The Center for Global Development has a new series of papers on Innovations in Aid.
The first paper, “The End of ODA” by Jean-Michel Severino and Olivier Ray, proposes a new concept of “Global Policy Finance”, to supplement (not replace, as you might think from the title of the paper) the idea of ODA.
ODA is currently defined as:
Flows of official financing administered with the promotion of the economic development and welfare of developing countries as the main objective, and which are concessional in character with a grant element of at least 25 percent.
There is both a reactionary and a progressive case for changing the definitions of aid.
The reactionary agenda is to dilute the concept of development assistance, by claiming as “aid” all sorts of other spending such as military aid or commercial loans. For example, Carol Adelman at the Hudson Institute Center for Global Prosperity likes to include all kinds of flows in her measure of US foreign assistance – including the cost of State Department Diplomats and money sent by workers in the US to their families in developing countries. She uses this to claim that Americans are the most generous nation (by contrast, on the measure of ODA as a share of national income, the US ranks close to the bottom of industrialised countries).
Measuring these broader flows is interesting, but we should not allow these flows to crowd out foreign aid whose purpose is to improve the lives of the poor. The unattractive implication of Carol Adelman’s argument is that there is no need for the US to increase its foreign aid, conventionally defined, because on her measure the US is generous in other ways (eg sending military aid), and so she excuses the richest nation on earth for its relatively stingy contribution to feeding the hungry or sending children to school.
There is, however, a progressive case to be made for looking again at the definition of ODA. In particular, the definition reinforces the notion that there is money we spend on us and money we spend on them. On this view, ODA is the spare change that we toss the poor as we pass them by. But this distinction is less and less meaningful. There is a huge debate at the moment about whether and how spending on climate change adaptation and mitigation should count as aid. Some of that spending will help people in developing countries, either directly (e.g. flood barriers) or indirectly (e.g. clean burn power stations). Some will help people in poor countries only (e.g. new crop varieties) and some will help everyone (e.g. investment in renewable energies). So which of that should count as aid? Our difficulty in answering that questions alerts us that there is a problem with the increasingly old-fashioned idea that there is a clean distinction between spending for ourselves and spending for others. When we spend money to prevent or reduce conflict, or to tackle the opium trade, or to help young men in Pakistan to get a good education, we are achieving a variety of objectives at the same time, and it is hard to be sure whether this should or should not count as ODA.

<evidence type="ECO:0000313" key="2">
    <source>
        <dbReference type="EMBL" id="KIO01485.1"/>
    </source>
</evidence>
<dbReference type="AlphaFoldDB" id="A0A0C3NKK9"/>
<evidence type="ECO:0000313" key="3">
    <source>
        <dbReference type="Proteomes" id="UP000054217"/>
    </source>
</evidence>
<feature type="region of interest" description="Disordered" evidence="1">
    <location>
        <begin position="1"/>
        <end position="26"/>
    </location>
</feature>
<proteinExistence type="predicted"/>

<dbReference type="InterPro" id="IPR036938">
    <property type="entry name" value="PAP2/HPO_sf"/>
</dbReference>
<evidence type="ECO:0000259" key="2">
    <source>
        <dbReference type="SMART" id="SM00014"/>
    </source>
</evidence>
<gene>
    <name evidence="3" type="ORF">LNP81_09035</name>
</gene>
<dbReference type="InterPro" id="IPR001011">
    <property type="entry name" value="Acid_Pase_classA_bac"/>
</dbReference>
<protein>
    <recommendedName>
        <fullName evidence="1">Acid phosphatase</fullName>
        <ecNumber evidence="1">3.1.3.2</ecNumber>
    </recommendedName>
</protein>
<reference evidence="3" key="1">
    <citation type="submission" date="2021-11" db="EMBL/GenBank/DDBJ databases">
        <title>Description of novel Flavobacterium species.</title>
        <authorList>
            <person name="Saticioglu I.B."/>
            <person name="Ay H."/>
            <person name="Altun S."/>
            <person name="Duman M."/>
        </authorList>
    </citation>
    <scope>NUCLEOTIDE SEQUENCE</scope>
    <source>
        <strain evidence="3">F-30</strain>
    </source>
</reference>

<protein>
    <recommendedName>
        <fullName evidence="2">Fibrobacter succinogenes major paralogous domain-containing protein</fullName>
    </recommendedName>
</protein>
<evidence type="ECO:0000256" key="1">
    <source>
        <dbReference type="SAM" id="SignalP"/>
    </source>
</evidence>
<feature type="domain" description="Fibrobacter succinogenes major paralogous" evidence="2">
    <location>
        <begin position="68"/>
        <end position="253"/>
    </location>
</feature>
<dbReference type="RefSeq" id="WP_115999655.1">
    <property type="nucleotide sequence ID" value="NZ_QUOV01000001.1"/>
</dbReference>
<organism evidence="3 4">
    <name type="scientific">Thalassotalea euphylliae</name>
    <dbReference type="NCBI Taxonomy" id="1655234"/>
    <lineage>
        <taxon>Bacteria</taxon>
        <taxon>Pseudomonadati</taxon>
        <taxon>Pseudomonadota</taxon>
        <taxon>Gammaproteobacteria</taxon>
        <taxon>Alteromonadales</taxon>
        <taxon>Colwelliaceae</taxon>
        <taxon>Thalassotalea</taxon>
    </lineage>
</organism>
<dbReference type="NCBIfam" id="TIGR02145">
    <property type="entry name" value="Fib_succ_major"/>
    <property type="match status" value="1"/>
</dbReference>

There are other, more technical problems with the definition of ODA. In particular, the 10% discount rate used to calculate whether a loan is sufficiently concessional to count as aid is ludicrously large – with the result that a lot of non-concessional loans can be counted as aid.
My only reservation about the argument put by Severino and Ray is that we may open Pandora’s Box. There is a queue of people ready to argue that all sorts of other spending should be counted as aid (and hence take donors closer to meeting their commitment to spend 0.7% of GDP on aid). If we concede that point, then we will lessen the pressure to spend more on aid that makes a difference to the lives of the poor. But equally, there is a progressive agenda for change. Severino and Ray argue that we should keep the existing definition of ODA, but supplement it with a broader measure. That seems to me to be a sensible way forward.